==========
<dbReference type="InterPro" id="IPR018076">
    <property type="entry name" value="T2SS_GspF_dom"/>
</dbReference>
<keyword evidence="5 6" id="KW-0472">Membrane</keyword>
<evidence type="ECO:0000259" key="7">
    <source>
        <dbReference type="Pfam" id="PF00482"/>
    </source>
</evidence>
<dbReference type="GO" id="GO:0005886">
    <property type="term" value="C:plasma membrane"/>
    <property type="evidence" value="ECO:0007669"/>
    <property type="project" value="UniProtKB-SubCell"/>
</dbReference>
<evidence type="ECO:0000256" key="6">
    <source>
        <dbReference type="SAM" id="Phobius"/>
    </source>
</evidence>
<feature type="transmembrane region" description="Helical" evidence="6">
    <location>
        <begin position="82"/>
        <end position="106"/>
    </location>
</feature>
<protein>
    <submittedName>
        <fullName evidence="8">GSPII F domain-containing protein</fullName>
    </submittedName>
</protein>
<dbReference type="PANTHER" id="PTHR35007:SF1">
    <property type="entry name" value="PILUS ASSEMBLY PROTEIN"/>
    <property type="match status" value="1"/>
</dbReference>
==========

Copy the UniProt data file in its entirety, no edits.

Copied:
<dbReference type="InterPro" id="IPR018076">
    <property type="entry name" value="T2SS_GspF_dom"/>
</dbReference>
<keyword evidence="5 6" id="KW-0472">Membrane</keyword>
<evidence type="ECO:0000259" key="7">
    <source>
        <dbReference type="Pfam" id="PF00482"/>
    </source>
</evidence>
<dbReference type="GO" id="GO:0005886">
    <property type="term" value="C:plasma membrane"/>
    <property type="evidence" value="ECO:0007669"/>
    <property type="project" value="UniProtKB-SubCell"/>
</dbReference>
<evidence type="ECO:0000256" key="6">
    <source>
        <dbReference type="SAM" id="Phobius"/>
    </source>
</evidence>
<feature type="transmembrane region" description="Helical" evidence="6">
    <location>
        <begin position="82"/>
        <end position="106"/>
    </location>
</feature>
<protein>
    <submittedName>
        <fullName evidence="8">GSPII F domain-containing protein</fullName>
    </submittedName>
</protein>
<dbReference type="PANTHER" id="PTHR35007:SF1">
    <property type="entry name" value="PILUS ASSEMBLY PROTEIN"/>
    <property type="match status" value="1"/>
</dbReference>